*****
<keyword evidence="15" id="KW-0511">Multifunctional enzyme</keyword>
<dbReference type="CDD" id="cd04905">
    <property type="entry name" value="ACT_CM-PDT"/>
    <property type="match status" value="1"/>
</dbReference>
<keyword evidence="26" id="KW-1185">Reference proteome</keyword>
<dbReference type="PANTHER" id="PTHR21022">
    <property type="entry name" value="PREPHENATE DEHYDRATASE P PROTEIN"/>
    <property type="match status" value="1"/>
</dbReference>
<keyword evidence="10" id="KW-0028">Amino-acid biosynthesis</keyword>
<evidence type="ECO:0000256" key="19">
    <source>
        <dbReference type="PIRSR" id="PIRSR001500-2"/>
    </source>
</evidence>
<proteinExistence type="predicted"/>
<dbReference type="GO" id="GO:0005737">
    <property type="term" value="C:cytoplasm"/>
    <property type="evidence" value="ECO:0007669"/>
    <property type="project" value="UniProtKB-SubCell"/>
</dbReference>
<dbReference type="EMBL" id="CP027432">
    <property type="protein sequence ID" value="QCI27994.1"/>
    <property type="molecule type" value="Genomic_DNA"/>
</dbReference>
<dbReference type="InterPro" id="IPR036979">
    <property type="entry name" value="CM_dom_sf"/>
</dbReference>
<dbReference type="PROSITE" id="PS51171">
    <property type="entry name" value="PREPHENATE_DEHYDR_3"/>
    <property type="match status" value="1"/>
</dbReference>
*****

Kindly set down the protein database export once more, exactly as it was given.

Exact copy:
<keyword evidence="15" id="KW-0511">Multifunctional enzyme</keyword>
<dbReference type="CDD" id="cd04905">
    <property type="entry name" value="ACT_CM-PDT"/>
    <property type="match status" value="1"/>
</dbReference>
<keyword evidence="26" id="KW-1185">Reference proteome</keyword>
<dbReference type="PANTHER" id="PTHR21022">
    <property type="entry name" value="PREPHENATE DEHYDRATASE P PROTEIN"/>
    <property type="match status" value="1"/>
</dbReference>
<keyword evidence="10" id="KW-0028">Amino-acid biosynthesis</keyword>
<evidence type="ECO:0000256" key="19">
    <source>
        <dbReference type="PIRSR" id="PIRSR001500-2"/>
    </source>
</evidence>
<proteinExistence type="predicted"/>
<dbReference type="GO" id="GO:0005737">
    <property type="term" value="C:cytoplasm"/>
    <property type="evidence" value="ECO:0007669"/>
    <property type="project" value="UniProtKB-SubCell"/>
</dbReference>
<dbReference type="EMBL" id="CP027432">
    <property type="protein sequence ID" value="QCI27994.1"/>
    <property type="molecule type" value="Genomic_DNA"/>
</dbReference>
<dbReference type="InterPro" id="IPR036979">
    <property type="entry name" value="CM_dom_sf"/>
</dbReference>
<dbReference type="PROSITE" id="PS51171">
    <property type="entry name" value="PREPHENATE_DEHYDR_3"/>
    <property type="match status" value="1"/>
</dbReference>